In Which Al and Lottie Do Not Go to Washington
A left-handed lady of short memory who lives just outside of New Mexico writes to ask when that story appeared about the cherry blossoms. I think it was in 1944.
But I'm not sure.
If in this great matter my own memory helps, it wasn't about cherry blossoms at all. I don't remember writing about cherry blossoms. Lilacs, yes, and how Henry Beston wound his necktie on Mother Bell's telephone so it wouldn't interrupt his breakfast. And about some few other things and so on. But I surmise with a wry smile that the lady is thinking about the time Al and Lottie didn't go to Washington. Which I think was in 1944. They didn't go again in 1945, and somehow I have a feeling Al and Lottie never went to see the cherry blossoms at all. But it was in 1945 that they didn't go in particular. The way I remember it, it went like this:
Al and Lottie, with their only child, Reuben, lived on Piety Ridge, just across the unpaved street from Sadie Milliken. Accordingly, these good people, and everybody else on Piety Ridge, shared the same party telephone line. It was the 146 line. Sadie was 146-ring-5, and the Dyers, who were Al, Lottie, and little Reuben, were 146-ring-3.
In addition, there were 13 other subscribers on the 146 line. On those old party lines, you always lifted the receiver to listen before you cranked Central, to find out if somebody else was using the line. You could also "listen in" and hear other people talking. Sadie Milliken liked to listen in.
So on this particular morning, which may have been in early spring, 1945, Lottie Dyer was talking on the telephone to her sister, Iola, who lived across town. Lottie said, among other things, "I have my washing done, and Al and I will be on our way."
Sister Iola was perfectly aware of the import of this conversation. Namely, that Lottie had done her laundry early because she and her husband, Al, were about to ride into Portland, about 25 miles, to collect the monthly rents on some tenement properties Al owned there.
But Sadie Milliken, who was listening in, got a quite different message, perhaps because of the imperfect quality of telephone lines at that time. Sadie thought that Lottie had said, "Al and I are off to Washington."
It thus ensued that the community was alerted in almost no time at all to the news, spread by Sadie Milliken, that Al and Lottie Dyer had left that morning for Washington, D.C.
There was conjecture about the village as to why they were on this trip, and it is true that Mrs. Donald Knotts, when Sadie told her, did ask, "Why in the world did they go now? It's too late for the cherry blossoms!"
I don't seem to remember that cherry blossoms came into this story other than that. Perhaps, for one reason, the story is sufficient without them. For shortly after Al and Lottie drove off, Wildcat Smith, local plumber and chief of the fire department, went past the Dyer home. He noticed the double doors on Al's garage were open. It crossed his mind that Al would be gone at least several days, and the doors should be shut, not only against thievery but also against the weather. Wildcat accordingly swung in, closed the doors, and set the lock.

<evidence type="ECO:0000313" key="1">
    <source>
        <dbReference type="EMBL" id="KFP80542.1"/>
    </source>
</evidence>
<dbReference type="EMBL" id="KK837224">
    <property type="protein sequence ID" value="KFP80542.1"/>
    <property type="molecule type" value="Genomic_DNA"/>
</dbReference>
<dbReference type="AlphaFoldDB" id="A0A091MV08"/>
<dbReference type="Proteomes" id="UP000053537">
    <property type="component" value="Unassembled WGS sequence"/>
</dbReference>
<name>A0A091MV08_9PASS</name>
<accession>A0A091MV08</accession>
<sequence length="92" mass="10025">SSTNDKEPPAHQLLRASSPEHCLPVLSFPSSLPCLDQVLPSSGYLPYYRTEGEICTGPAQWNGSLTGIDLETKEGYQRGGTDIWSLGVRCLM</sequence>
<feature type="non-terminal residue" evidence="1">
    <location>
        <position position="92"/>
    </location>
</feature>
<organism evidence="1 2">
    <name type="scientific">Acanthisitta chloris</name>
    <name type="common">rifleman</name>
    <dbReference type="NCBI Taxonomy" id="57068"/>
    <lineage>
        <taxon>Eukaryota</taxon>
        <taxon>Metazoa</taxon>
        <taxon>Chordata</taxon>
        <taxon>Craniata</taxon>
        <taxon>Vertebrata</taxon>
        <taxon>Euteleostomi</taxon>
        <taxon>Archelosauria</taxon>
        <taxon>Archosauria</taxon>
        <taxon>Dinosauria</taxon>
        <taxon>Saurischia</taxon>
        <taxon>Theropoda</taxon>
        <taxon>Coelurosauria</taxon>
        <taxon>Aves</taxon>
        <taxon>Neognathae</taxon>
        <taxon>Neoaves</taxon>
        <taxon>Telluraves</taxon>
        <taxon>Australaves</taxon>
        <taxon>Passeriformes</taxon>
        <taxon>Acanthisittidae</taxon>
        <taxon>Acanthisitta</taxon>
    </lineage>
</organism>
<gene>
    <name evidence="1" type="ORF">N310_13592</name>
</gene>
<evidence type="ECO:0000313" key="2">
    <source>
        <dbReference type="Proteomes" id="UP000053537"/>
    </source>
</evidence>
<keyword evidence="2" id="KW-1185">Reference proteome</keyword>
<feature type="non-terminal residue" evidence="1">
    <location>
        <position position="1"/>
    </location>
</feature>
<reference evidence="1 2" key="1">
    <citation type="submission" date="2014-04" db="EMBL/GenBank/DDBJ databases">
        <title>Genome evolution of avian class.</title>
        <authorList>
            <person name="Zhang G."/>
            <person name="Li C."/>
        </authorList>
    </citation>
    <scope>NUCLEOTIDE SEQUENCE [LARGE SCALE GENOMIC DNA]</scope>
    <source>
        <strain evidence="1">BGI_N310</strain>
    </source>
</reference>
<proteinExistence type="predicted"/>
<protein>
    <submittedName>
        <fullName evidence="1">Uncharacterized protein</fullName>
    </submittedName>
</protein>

Now as Al had started to get into his automobile in the garage that morning, he had paused to say to Lottie, "It's so nice, I won't need my jacket," and he took his suit-coat off and laid it across the step going into the house, for the garage was attached. And when Wildcat Smith saw Al's jacket there on the step, he said to himself, "That's no place to leave a suit-coat," and he opened the door into the house and laid Al's jacket carefully on a kitchen chair. Then he set the lock and closed the door.
Al and Lottie, when they made this monthly trip to Portland to collect rents, never took lunch. Instead, they'd stop in at the Moustakis Sweetshop on Congress Street and have a banana split apiece. Moustakis did make the best banana splits known, and one made a good substitute for lunch. So Al had taken enough pocket money from his jacket to pay Moustakis, and had left his wallet in the pocket.
The key to the garage, and also the key to the house, were with the wallet, and now Al found that somebody (Wildcat Smith) had closed his garage doors and had locked them. Al did not know it was Wildcat Smith, so at the moment he didn't know whom to thank.
EVERYBODY in town knew that Al and Lottie were in Washington, D.C. So when Worthen Dorrington, hardware dealer and grinder of keys, the nearest the town had to a locksmith, found Al Dyer on his doorstep at suppertime, he said, "You didn't stay long!"
Al said he was locked out, and Mr. Dorrington came and, with a piece of clock spring, bypassed the garage-door lock and opened the garage. He wasn't going to charge Al anything, but Al gave him a $5 bill anyway.
And then Al found that his jacket had disappeared and he couldn't figure that one out. But he went and got Mr. Dorrington again, and now he opened the door into the house and Al found his jacket. For the record, he did not hand Mr. Dorrington another $5 bill. He did say something about punching somebody's nose back under his hat, but this was purely a figure of speech, as Al was not pugilistically inclined.
In any event, he never did.
So Al and Lottie had their little trip to Washington, D.C., and Lottie said, yes, but it's always nice to get home again.
Mighta been 1947.